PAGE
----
April 27 2013 at 11:43 PM Report abuse rate up rate down Reply

I understand the reasoning from the banks but sometimes they are way out of line. I deposited over $1,000.00 in cash with BOA and tried to use it later and the card was rejected. When I called they said even if the money deposited was cash, it would not be posted until 12 midnight. That was 15 hours after the deposit. I called the supervisor and told her that I had a receipt in hand and it said nothing about being posted until 12 midnight but carried a deposit time of 9:39A.M. and if I could not have access to the amount needed I would file a suit. All of the sudden the amount needed was accessible. Your BOA and other card companies are not supposed to have hold except when you have checks to clear.

April 27 2013 at 12:27 AM Report abuse rate up rate down Reply

my card was block after i got a 99 cents app not one time but 3 times hsbc was mad as hell when i went to staples to get stuff i need and could not

April 26 2013 at 11:40 PM Report abuse rate up rate down Reply

We have started calling the bank when we go on vacation to Hawaii, because if we don\'t, they will decline purchases after the first few days.

April 26 2013 at 10:49 PM Report abuse +1 rate up rate down Reply

May I have an interpreter please

April 26 2013 at 9:42 PM Report abuse rate up rate down Reply

I don\'t have a problem with this at all. I am always happy when my cc company calls and asks, \'did you buy so and so for such and such on this day?\" I was particularly happy the day they called and asked if I had been trying to buy gift cards online....and I hadn\'t. But someone had tried a dozen times, to the tune of $350, that my cc did not let go through. And when I recently traveled out of state, which I..basically...never do, I called in advance to notify them. Worked great.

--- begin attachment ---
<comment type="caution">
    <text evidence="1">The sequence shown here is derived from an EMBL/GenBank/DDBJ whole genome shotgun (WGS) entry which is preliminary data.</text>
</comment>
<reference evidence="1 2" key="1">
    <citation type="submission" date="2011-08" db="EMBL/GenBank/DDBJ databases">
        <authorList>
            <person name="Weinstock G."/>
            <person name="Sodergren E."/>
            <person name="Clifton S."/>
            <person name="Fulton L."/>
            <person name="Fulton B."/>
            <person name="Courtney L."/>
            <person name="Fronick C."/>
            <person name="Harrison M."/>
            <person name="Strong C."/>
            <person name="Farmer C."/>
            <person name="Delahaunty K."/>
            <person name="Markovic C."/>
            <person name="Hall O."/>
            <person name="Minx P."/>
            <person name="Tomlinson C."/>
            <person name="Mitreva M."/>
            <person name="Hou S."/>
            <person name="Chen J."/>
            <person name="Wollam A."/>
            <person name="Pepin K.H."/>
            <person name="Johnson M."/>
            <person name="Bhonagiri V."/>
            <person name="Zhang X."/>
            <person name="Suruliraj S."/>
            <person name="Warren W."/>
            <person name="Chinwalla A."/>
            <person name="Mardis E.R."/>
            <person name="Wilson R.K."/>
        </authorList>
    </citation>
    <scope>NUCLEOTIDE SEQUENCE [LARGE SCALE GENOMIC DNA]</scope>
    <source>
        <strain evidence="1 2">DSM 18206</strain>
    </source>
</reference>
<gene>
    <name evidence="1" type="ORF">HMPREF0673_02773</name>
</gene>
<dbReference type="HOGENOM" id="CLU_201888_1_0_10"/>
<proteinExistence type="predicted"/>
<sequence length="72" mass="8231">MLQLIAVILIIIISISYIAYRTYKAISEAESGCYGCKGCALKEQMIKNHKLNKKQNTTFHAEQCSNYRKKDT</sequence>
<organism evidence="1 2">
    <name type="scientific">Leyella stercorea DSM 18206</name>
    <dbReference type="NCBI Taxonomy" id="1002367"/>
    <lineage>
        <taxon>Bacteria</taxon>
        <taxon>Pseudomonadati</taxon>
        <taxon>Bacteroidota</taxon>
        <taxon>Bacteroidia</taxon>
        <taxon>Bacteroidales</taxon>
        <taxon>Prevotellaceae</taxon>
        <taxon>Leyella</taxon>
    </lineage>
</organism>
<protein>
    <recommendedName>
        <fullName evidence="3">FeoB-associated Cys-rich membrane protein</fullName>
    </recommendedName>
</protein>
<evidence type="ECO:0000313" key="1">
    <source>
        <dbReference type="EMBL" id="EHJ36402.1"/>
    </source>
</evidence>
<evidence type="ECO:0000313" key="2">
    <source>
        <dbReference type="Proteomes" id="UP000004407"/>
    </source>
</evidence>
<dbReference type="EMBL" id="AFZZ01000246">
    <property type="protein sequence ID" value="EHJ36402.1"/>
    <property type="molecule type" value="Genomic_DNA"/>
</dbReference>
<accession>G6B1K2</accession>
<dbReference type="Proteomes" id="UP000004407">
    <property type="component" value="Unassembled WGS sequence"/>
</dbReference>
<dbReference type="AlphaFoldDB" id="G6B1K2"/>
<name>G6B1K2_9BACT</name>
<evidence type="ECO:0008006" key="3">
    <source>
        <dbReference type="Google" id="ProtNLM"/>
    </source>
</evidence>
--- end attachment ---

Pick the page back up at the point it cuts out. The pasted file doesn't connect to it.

April 26 2013 at 8:01 PM Report abuse +1 rate up rate down Reply
1 reply to charpist5's comment

Except in this case there is no phone call, the bank just freezes the account and the person is stranded with a cancelled card. You might have a problem with it if your are driving on a near empty tank with children in the car and you need to get home before dark.

April 26 2013 at 10:07 PM Report abuse +3 rate up rate down Reply

I don\'t have a credit card but do have a debit card. Everytime I need to make a large purchase ($500+), I must notify my bank in advance or they block the charge. Hell, this is MY money, not the bank\'s and I resent this. Call me if you have a question. You have my phone number. I\'m thinking about carrying cash instead.

April 26 2013 at 5:27 PM Report abuse +2 rate up rate down Reply
1 reply to georgettec28's comment

It is spelled out in plain English the amount you are able to withdraw with a debit card. And you sign the agreement. It is your money, and you give it to the bank for safekeeping, and that is what it means to keep it safe. If you are planning a large purchase, then go cash a check.

April 26 2013 at 10:09 PM Report abuse rate up rate down Reply